A GARIFUNA Is Among Caribbean Americans of Distinction to be Honored at 2015 Caribbean Life Newspaper Impact Awards Gala on THURSDAY, November 19th 2015 in Brooklyn

 

Brooklyn, New York — Brooklyn based newspaper, Caribbean Life, will be honoring 30 Caribbean Americans of Distinction at their First Caribbean Life Impact Awards on THURSDAY, November 19th 2015.  Did you know that a GARIFUNA Man is among the Honorees?

Copyright 2015 by Teofilo Colon Jr. (a.k.a. “Tio Teo”).  All Rights Reserved. Telephone: (646) 961-3674.

Garifuna Singer, Musician, Activist and Ambassador James Lovell is the Garifuna man that I am speaking of.  The Caribbean Life Newspaper has chosen to honor and recognize James Lovell as a significant and impactful Caribbean American of Distinction and his activities over the years merit such an honor.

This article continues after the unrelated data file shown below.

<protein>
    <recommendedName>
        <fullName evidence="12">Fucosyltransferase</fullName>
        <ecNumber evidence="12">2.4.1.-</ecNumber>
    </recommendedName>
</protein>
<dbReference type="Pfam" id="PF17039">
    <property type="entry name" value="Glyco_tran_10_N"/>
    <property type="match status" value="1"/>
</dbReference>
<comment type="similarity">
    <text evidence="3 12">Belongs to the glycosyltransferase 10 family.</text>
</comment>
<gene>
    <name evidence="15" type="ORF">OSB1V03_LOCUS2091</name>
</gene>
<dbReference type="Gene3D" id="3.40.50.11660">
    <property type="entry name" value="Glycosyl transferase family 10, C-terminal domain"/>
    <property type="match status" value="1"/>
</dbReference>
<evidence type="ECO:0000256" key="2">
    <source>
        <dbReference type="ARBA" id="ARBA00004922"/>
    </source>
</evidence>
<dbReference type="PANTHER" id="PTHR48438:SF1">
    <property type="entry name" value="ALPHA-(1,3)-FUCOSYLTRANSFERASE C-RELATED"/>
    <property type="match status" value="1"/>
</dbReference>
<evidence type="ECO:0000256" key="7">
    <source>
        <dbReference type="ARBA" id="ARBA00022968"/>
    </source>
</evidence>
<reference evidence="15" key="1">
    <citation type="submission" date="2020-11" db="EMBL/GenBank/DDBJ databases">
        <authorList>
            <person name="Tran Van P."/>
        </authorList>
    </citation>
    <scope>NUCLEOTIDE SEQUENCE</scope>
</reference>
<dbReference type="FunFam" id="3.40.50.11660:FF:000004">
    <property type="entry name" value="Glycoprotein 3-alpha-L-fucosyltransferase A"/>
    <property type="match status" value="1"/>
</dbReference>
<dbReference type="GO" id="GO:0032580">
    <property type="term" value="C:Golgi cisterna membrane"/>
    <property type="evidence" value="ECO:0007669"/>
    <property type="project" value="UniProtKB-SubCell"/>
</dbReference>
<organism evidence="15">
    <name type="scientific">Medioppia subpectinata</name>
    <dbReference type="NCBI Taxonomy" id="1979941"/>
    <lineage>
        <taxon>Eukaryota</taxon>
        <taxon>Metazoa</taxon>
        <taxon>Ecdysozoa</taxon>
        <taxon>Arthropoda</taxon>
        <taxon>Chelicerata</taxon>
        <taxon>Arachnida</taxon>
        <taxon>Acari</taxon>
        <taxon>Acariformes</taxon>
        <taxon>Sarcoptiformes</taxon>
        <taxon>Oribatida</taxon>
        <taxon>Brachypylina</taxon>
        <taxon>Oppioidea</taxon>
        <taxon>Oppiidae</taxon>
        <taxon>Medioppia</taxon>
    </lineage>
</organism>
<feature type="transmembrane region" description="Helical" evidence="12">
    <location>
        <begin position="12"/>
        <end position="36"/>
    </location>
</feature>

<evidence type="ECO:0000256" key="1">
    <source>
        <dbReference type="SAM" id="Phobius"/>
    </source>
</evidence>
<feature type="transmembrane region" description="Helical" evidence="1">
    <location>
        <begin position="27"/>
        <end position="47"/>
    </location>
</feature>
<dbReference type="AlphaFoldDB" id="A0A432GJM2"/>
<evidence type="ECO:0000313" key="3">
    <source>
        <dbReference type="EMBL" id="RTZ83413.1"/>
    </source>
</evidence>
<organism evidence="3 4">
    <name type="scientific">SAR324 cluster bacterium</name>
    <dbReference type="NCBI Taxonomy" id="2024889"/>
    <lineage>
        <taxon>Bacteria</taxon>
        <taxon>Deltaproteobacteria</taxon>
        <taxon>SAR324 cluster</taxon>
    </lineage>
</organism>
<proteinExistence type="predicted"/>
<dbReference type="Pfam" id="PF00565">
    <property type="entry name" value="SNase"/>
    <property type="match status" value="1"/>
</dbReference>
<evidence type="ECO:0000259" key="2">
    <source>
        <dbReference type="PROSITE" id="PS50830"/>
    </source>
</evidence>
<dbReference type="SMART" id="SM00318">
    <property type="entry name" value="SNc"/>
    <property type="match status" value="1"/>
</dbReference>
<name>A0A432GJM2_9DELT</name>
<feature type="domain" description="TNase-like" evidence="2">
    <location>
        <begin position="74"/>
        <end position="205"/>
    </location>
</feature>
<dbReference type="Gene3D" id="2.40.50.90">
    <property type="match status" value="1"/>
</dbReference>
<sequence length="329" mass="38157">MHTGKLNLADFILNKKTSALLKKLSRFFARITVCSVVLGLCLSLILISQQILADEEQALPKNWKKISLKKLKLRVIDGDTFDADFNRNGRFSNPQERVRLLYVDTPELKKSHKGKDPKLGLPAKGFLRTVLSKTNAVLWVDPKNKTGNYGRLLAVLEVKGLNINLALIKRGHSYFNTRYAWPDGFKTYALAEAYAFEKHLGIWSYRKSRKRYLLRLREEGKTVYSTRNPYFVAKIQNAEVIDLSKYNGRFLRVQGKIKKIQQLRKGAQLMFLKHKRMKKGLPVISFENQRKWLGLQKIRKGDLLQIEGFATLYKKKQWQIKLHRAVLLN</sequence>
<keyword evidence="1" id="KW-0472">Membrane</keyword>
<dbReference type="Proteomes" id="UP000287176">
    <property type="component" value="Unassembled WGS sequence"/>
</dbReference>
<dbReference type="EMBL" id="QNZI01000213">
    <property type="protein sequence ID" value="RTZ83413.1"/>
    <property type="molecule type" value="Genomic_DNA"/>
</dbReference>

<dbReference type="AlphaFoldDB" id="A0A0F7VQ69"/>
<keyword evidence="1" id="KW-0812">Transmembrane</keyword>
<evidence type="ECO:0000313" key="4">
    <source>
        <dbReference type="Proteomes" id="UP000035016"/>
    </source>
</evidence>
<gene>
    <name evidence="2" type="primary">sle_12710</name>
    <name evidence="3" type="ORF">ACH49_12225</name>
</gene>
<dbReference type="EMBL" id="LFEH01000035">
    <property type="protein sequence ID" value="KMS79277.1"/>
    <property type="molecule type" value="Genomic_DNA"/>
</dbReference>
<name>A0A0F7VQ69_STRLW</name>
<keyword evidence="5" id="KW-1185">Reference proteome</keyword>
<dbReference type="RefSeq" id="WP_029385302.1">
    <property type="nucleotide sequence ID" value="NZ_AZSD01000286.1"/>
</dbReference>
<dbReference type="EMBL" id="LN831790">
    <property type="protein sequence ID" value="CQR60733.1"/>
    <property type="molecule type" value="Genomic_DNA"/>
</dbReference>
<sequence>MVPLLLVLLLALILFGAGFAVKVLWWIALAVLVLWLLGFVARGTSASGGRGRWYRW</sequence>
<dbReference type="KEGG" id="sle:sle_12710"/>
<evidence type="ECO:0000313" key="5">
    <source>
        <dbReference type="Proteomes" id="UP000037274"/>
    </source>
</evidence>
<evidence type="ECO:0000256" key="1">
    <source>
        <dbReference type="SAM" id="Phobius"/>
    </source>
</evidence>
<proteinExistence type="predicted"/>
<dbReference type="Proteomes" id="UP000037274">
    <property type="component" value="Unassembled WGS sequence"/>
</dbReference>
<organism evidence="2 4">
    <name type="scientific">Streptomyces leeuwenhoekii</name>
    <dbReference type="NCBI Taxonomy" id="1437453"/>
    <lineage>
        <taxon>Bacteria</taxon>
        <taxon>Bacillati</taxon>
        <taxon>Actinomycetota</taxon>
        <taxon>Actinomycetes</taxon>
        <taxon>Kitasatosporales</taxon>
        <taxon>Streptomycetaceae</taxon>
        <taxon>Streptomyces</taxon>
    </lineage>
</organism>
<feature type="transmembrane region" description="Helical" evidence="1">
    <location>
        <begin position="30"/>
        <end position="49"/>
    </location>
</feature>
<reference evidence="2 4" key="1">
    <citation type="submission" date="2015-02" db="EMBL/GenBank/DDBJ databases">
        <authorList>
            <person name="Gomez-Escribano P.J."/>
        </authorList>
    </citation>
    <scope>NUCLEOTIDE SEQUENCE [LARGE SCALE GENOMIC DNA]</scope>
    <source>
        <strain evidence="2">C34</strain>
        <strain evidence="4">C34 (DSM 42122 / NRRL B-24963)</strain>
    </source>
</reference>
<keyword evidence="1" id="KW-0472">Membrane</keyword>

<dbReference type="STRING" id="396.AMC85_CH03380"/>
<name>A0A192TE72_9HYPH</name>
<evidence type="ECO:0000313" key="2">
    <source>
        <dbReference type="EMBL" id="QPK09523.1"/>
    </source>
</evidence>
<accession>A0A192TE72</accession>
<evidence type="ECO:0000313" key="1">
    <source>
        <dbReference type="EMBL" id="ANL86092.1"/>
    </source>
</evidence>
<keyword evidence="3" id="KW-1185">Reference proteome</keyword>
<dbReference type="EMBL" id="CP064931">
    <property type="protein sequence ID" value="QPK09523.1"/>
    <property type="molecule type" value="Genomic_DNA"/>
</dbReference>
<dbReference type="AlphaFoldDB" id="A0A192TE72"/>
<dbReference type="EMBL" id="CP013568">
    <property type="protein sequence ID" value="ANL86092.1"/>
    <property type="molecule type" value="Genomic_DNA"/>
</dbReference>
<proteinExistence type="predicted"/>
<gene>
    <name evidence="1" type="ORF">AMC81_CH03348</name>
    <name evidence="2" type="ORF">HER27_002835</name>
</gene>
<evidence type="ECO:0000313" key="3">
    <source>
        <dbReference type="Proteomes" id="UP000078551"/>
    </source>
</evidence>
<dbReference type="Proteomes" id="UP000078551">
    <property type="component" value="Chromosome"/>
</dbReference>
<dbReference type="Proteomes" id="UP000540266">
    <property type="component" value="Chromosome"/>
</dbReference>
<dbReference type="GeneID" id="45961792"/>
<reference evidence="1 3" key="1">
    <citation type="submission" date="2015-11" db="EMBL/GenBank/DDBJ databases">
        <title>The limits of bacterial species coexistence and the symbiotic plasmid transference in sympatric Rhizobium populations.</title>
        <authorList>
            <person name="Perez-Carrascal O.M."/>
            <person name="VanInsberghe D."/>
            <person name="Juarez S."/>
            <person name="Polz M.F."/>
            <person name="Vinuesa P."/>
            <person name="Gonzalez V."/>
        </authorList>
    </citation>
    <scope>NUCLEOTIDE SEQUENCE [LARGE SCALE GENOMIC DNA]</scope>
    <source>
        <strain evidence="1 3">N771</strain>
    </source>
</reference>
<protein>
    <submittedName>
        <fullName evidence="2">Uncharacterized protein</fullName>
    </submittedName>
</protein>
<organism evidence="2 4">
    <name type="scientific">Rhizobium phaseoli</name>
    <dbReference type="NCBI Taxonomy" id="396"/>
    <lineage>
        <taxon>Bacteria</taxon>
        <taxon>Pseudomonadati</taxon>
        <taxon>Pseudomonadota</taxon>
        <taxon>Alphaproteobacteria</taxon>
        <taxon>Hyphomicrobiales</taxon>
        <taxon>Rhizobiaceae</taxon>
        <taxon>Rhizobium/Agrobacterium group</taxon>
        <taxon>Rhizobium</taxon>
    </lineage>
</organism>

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In writing about various aspects of Garifuna culture as well as Garifuna news items for this BEING GARIFUNA website since 2009, James Lovell has been a steady and constant presence. In short, he is ALWAYS on the scene in the Garifuna community as well as in the larger Caribbean American, Latin American / Hispanic / American community via cultural events.  His commitment to Garifunaduo (“The Garifuna Way” in the Garifuna Language) and constantly encouraging Garinagu to embrace their Garifuna heritage as well as his enthusiasm for the Garifuna Language are truly an inspiration and worth noting.

As an Garifuna artist, James Lovell’s talent and intent are out there for the world to see. You can scroll below  to read a biography of Mr. James Lovell.  Miss Lucy Blanco, founder of the Afri-Garifuna Jazz Ensemble (of which James Lovell is a member) had this to say about Mr. James Lovell.